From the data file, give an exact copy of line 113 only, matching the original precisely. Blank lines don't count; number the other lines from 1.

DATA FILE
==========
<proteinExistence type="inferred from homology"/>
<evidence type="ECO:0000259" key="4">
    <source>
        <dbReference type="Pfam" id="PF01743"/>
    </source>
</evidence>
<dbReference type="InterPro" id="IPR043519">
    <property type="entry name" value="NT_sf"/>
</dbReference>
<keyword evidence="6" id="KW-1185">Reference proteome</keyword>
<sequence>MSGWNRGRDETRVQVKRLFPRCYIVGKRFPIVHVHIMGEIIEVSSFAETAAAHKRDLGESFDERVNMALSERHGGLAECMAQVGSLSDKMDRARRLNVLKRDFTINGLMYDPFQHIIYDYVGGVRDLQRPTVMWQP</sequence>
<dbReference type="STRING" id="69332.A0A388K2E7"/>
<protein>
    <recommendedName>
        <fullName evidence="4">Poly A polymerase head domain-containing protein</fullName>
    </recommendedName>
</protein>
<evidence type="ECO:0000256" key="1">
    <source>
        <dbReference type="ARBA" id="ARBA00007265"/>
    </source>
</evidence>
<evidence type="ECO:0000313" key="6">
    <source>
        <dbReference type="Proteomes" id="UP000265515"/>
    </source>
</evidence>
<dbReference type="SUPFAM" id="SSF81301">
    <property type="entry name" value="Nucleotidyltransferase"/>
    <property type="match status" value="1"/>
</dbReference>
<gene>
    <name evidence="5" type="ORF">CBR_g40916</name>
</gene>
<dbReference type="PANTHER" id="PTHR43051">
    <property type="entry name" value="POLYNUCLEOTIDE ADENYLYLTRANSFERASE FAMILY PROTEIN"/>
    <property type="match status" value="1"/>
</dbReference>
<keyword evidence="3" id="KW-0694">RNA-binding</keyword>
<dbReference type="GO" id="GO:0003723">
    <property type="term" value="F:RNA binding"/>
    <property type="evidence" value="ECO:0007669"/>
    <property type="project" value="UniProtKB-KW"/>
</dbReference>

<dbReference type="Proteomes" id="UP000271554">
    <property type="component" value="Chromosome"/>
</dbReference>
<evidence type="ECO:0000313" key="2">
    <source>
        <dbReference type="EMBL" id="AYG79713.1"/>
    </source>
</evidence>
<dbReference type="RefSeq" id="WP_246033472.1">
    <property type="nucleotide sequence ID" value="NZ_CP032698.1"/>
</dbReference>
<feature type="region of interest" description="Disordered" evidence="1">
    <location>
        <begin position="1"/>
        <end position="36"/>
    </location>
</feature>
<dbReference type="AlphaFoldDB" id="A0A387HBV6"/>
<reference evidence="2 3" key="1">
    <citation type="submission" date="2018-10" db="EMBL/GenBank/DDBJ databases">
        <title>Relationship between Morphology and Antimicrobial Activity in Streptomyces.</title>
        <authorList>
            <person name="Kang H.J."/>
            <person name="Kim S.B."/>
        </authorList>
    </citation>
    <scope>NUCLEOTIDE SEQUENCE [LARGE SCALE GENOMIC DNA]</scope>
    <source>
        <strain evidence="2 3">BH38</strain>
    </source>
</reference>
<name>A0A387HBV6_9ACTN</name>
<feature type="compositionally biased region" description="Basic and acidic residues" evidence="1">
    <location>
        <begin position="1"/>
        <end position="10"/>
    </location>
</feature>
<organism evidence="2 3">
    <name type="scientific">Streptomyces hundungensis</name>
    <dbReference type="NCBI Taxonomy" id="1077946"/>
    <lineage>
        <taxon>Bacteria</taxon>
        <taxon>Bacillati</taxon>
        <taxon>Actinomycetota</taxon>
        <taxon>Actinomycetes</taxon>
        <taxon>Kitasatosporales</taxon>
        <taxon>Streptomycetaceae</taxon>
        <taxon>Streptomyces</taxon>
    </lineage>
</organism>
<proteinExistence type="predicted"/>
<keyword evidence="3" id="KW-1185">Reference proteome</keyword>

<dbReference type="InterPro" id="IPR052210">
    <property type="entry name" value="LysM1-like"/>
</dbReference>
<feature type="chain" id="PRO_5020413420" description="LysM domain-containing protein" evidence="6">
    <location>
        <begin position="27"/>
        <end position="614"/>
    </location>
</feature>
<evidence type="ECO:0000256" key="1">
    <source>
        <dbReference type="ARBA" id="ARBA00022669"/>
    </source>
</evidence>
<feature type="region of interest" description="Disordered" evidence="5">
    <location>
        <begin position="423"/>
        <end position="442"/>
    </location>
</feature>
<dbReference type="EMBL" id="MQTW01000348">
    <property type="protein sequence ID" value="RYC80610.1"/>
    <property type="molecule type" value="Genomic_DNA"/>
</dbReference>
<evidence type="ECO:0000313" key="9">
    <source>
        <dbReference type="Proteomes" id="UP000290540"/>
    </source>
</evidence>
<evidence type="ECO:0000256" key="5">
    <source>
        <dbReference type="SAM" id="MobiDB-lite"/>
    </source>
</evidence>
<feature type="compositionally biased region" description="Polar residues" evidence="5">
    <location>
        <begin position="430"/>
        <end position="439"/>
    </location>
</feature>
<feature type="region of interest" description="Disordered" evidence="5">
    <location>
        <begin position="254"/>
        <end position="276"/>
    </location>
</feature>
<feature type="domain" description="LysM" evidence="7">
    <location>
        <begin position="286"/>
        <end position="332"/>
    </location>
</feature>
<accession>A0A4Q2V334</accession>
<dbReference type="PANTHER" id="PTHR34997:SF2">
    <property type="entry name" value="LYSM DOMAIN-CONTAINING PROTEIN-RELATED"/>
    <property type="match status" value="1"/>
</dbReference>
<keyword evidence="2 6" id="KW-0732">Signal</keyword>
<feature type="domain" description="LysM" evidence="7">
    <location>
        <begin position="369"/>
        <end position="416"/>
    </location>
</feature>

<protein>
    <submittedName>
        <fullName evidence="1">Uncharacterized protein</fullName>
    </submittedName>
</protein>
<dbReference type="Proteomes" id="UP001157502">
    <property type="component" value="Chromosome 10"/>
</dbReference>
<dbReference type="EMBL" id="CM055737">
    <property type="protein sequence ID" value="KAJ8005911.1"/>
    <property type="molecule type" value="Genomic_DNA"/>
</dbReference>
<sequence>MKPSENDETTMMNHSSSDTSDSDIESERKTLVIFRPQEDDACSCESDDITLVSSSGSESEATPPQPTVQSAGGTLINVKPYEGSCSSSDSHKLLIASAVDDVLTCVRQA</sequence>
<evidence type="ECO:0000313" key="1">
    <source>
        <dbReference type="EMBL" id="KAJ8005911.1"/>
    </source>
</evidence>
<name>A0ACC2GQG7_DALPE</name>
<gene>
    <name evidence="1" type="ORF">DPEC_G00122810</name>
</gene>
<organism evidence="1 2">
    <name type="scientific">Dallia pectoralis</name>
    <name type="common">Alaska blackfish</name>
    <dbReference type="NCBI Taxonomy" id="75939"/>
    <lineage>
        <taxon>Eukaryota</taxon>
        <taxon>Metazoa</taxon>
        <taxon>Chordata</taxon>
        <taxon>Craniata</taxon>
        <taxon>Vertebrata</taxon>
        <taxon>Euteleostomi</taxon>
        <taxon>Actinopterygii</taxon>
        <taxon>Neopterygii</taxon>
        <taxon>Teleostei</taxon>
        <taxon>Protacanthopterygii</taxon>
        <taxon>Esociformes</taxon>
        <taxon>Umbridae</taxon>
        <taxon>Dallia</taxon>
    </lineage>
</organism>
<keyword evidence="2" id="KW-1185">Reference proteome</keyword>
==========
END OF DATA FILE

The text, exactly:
    <location>